OP-ED: How we should spell relief
The new $484 billion COVID-19 relief bill passed by Congress on April 23 takes some useful steps, but it still fails to deliver substantive relief to tens of millions of Americans. Our leaders must do better, and quickly.
What’s needed is a relief package that matches the scale of the economic disaster now hitting American families. It needs to be far-reaching, and tailored to help those who need it most.
Here is some of what the next COVID-19 relief package should include:
Long-term cash assistance. The $1,200 payments now going to some Americans are not even enough to cover a single month’s rent in Phoenix, let alone in pricier cities like New York or Los Angeles. With 27 million U.S. jobs lost in just the last few weeks and states lagging on processing unemployment insurance claims, families need serious cash assistance. The Automatic BOOST to Communities Act — just introduced by Democratic Reps. Rashida Tlaib of Minnesota and Pramila Jayapal of Washington — would provide $2,000 to every American immediately, followed by $1,000 per month for a full year after the end of the crisis.
A bailout for Main Street, not Wall Street. The $349 billion Paycheck Protection Program, part of the first stimulus bill, was supposed to help small businesses. But while more than 70 publicly traded companies — some seemingly large and prosperous — received loans, it’s been estimated that less than one in 10 businesses owned by people of color will get this help. We must rescue the small, mom-and-pop businesses that anchor communities but don’t have an accounting staff to submit their loan applications or high-priced lawyers to restructure their debt.
Help for renters and homeowners. While many states and municipalities have a moratorium on evictions (at least for now), people around the country are still struggling to keep a roof over their heads. The economic downturn will disproportionately impact people of color who already spend more of their income on housing than white families. Congress should pass a national housing voucher program to support low- and moderate-income renters and homeowners through the next two or three years.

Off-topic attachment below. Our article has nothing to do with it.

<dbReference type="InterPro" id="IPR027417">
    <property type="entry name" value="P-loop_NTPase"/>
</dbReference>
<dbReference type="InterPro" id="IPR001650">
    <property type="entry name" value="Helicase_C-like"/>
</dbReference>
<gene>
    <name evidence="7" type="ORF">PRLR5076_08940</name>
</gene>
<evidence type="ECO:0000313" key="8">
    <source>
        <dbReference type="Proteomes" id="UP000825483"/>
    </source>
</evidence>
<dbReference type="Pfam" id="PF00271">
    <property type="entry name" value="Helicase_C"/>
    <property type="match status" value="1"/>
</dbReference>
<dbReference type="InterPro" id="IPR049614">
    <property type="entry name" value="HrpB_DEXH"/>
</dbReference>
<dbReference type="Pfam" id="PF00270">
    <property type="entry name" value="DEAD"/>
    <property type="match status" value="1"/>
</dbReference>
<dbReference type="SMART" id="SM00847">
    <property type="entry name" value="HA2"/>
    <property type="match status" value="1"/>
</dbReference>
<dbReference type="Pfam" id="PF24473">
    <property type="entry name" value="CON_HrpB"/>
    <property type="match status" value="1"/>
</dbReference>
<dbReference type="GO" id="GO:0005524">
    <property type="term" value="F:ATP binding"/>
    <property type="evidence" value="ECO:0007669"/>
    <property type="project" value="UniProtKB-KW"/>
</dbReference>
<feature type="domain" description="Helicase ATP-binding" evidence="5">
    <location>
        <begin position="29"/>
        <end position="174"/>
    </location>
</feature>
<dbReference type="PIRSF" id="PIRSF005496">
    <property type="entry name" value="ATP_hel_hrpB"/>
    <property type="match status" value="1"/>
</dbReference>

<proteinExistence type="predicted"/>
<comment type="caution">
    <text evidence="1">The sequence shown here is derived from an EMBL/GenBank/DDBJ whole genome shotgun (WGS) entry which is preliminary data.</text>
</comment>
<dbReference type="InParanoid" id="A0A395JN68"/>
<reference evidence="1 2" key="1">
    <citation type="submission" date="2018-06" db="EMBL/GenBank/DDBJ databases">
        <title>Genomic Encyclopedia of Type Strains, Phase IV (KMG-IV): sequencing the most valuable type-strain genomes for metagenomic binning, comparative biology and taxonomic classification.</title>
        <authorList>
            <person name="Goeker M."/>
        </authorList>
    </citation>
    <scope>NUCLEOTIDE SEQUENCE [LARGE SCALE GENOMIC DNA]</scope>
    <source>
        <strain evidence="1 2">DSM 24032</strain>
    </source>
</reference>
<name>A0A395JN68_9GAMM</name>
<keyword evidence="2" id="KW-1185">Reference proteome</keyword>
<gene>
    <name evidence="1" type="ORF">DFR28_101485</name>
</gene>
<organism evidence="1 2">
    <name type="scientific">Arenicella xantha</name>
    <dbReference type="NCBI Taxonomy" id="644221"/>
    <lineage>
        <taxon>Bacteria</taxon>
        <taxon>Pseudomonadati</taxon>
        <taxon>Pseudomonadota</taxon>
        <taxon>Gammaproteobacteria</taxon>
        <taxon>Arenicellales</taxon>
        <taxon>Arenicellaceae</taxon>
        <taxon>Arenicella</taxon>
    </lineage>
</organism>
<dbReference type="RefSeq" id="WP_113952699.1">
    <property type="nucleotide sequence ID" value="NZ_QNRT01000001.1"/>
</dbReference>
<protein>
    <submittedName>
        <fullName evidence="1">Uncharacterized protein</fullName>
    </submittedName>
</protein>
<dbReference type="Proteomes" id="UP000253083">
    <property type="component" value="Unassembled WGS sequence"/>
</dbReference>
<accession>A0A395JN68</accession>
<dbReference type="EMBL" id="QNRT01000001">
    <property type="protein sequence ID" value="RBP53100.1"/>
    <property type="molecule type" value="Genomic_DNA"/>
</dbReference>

Aid for state and local governments. Astonishingly, Senate Majority Leader Mitch McConnell, R-Ky., has suggested that states should go into bankruptcy rather than get federal help. States, which unlike the federal government cannot print their own money, shoulder an enormous burden in funding hospitals and other vital services even as tax revenues plummet. From 2008 to 2013, state governments shed 170,000 jobs, worsening the Great Recession. Let’s not repeat this mistake.
Keep it honest. Tough, thorough oversight is needed to ensure that help goes where it’s most needed. A provision in the new stimulus bill calls for the creation of an oversight committee to monitor “efficiency, effectiveness, equity and transparency.” Future legislation must make a similar commitment. House Financial Services Chair Maxine Waters (D-Calif.) is a legislative champion on this issue.
Even before the COVID-19 pandemic, the United States was already suffering from a pandemic of inequality. How is it that in the world’s richest country, the people we call “essential workers” often have no paid sick leave or access to health care?
The coronavirus calls on us to rethink everything, and redouble our commitment to get real help to those who need it.
— Adam Briones is economic equity director at The Greenlining Institute. This column was produced for the Progressive Media Project, which is operated by The Progressive and distributed by Tribune News Service.